Making company assets available for private use

Making company assets available for private use

Tuesday, 11 May 2021

Trains and Boats and Planes? (Assets made available for use)

At this time of year, when P11ds (the return of taxable benefits) come to be completed, it’s not unusual for me to be fielding questions about assets that companies may make available to their directors and employees for private use.

Trains perhaps aren’t the most common example, however, it’s the high value assets which, of course, attract HMRC attention and, since the legislation was changed, with surprisingly little comment, with effect from 6 April 2017, the benefit in kind legislation can be harsh!

I think it’s fair to say that this gets overlooked. Alas, historic agreements with a local inspector of taxes, who took into account the limited actual usage of the asset, and calculated a low benefit, are no longer valid! Usage is no longer the primary consideration. The legislation is quite clear that assets that are available for use by the employee, or a member of the employee’s family or household, are to be treated as if they are available throughout the year, subject to limited deductions.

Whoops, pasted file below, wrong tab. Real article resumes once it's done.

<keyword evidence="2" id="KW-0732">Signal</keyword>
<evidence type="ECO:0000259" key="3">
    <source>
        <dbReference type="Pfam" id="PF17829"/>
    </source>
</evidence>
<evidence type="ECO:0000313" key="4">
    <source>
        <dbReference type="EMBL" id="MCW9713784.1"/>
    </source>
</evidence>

Those deductions relate to narrowly defined situations where an asset is prohibited or unavailable for private use. So, no qualifying deduction means no reduction in the annual value of the benefit— no matter how little the actual usage!

In practice, that can mean a very hefty benefit in kind charge with accompanying Class 1A national insurance liability for an asset which has a genuine business use and may only be made available to a director/employee infrequently.

A careful assessment as to whether corporate ownership is still the best option, together with a comprehensive understanding of the complicated criteria for claiming deductions for periods of unavailability, is therefore important.

For example, the limits of an employee’s skill or legal status in terms of using the asset isn’t a factor, nor are inclement weather conditions (unless legally the asset is unable to be used) whilst, in HMRC’s eyes, even some contractual arrangements, designed to put an asset beyond use, may not be enough.

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John Weston


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